End FGM/C Centre of Excellence

Amref Health Africa’s Centre of Excellence to End Female Genital Mutilation/Cutting (FGM/C) provides strategic leadership and coordinates Amref’s End FGM/C work in Africa.

Amref Health Africa’s Centre of Excellence to End Female Genital Mutilation/Cutting (FGM/C) provides strategic leadership and coordinates Amref’s End FGM/C work in Africa. The centre initiates and catalyses multi-sector action, advocacy, collaboration and partnerships to strengthen global commitments to help accelerate FGM/C abandonment in Africa.


The Centre of Excellence (CoE) focusses on addressing FGM/C as a practice that is perpetuated by deep seated social norms anchored on propagating gender inequalities that negatively impact health, education and socio-economic status of women and girls in practicing communities. The CoE implements activities in five African Countries: Tanzania, Uganda, Senegal, Kenya and Ethiopia through three Communities of Practice: Research, Monitoring and Evaluation, Advocacy and Communication and Community Engagement.

Community-Led Alternative Rite of Passage Impact Study Findings

In 2009, Amref Health Africa in Kenya designed and implemented a novel community-led intervention dubbed the alternative rite of passage (CL-ARP) to FGM/C. The CL-ARP approach to end FGM engages families and communities so that they can make a collective and coordinated choice to abandon the practice of FGM so that no single girl or family is disadvantaged by the decision.


Amref recently commissioned an independent impact evaluation to establish the impact of CL-ARP in Kajiado County on FGM/C, Education, Child Early and Forced Marriage (CEFM) and Teenage Pregnancy.

Our Findings

Amref Health Africa End FGM/C Centre of Excellence

Community Voices on CL-ARP

Download and read our community voices booklet


Watch our community voices video below -:

Amref Health Africa Policy Recommendations on CL-ARP

The impact study on CL-ARP presents three major recommendations:


1. Adoption of sustainable ARP models that place responsibility for continued community discussion, a continuation of knowledge diffusion and public declarations.

2. Integration of communities’ leaders, local stakeholders and law enforcement agencies (including border authorities) in the ARP model

3. Investing in high-quality and state-of-the-art automated data collection and management infrastructure and human resources needed to manage, collate and analyse data is critical.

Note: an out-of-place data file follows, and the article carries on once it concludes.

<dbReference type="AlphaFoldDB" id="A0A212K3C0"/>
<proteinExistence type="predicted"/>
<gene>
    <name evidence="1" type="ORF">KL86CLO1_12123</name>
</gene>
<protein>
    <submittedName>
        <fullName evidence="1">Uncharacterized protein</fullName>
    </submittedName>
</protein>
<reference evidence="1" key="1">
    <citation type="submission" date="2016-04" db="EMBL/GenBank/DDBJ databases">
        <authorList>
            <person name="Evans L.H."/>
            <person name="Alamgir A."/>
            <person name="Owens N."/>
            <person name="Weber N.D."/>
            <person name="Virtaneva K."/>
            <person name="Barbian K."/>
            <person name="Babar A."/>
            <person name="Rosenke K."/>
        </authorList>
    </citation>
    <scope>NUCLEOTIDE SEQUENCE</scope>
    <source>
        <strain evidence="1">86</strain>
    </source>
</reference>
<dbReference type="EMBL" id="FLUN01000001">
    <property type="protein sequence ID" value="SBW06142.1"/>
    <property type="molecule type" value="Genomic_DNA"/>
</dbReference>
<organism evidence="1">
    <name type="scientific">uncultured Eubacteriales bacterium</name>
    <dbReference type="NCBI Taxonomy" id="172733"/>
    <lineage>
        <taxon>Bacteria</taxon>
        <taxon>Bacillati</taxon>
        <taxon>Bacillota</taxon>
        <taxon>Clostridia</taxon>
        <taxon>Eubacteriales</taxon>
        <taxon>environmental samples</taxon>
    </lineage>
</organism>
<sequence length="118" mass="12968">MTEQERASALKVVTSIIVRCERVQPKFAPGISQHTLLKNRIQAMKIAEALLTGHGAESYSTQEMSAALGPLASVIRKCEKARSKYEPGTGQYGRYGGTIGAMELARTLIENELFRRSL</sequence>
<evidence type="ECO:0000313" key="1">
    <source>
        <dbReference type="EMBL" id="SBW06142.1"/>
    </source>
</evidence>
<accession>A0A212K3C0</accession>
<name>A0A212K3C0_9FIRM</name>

Download and read the full CL-ARP Policy Brief


Evidence on the effects of COVID-19 Pandemic on Female Genital Mutilation/Cutting (FGM/C) And Child, Early and Forced Marriages (CEFM) In Kenya

The outbreak of Coronavirus Disease 2019 (COVID-19) has affected individuals and communities in a variety of ways. The virus has infected hundreds of thousands of people across the world. So far, there is limited data regarding the impact of the COVID-19 pandemic on individuals and community cultural practices. In the face of the COVID-19 pandemic, there is anecdotal evidence that indicates there is an increased risk of women and girls to undergo Female Genital Mutilation/Cutting (FGM/C) and Child, Early or Forced Marriage (CEFM), especially among girls out of school and living in marginalised areas. Apart from the anecdotal evidence, there is no empirical data regarding the pandemic’s effect on FGM/C and CEFM.

Download Evidence Brief.

Frequently Asked Questions on Amref’s CL-ARP Study

We employed a robust quantitative method (difference-in-difference approach) to quantify the impacts of the CL-ARP intervention. The approach estimated the average effects of CL-ARP on FGM/C prevalence and other social and educational outcomes before and after its rollout in 2009 across Kajiado (intervention) versus two sets of control counties with a high and low prevalence of FGM/C. We identified control counties with the highest FGM/C prevalence. These were Mandera, Marsabit and Wajir. We confirmed non-existence of CL-ARP interventions or a similar one in the counties as late as 2015.

KDHS 2018 data has been collected, though not yet released to the public. We are in constant consultation with the Ministry of Health to have the whole data set for analysis as soon as it is ready for public use. However, an analysis of the 2003/04 and 2008/09 KDHS data shows that there are significant changes among girls in Kajiado as presented above in terms of the drop in FGM/C, CEFM, TP and an increase in girls’ education levels.

This is the gist of the study and it shows that ARP has had significant contributions in delays in getting married and childbirth; better school retention and completion for girls; reduction in teenage pregnancies and contribution to the declining FGM/C prevalence in Kajiado county. We may need to undertake a similar study in Tanzania to ascertain if there are country differences.

The meaning of FGM/C in control sites is not the same as the meaning among the Maasai of Kajiado who view it as a rite of passage. These sites were affected by all other intervention efforts in the same way as the study site. The only difference was the specific treatment, the ARP, which we are saying has made the difference as reported by the study.

Yes, the ARP as implemented by Amref is a community-owned model which is community-driven making it sustainable. That is why it is referred to as CL-ARP as the process involves all segments of the community.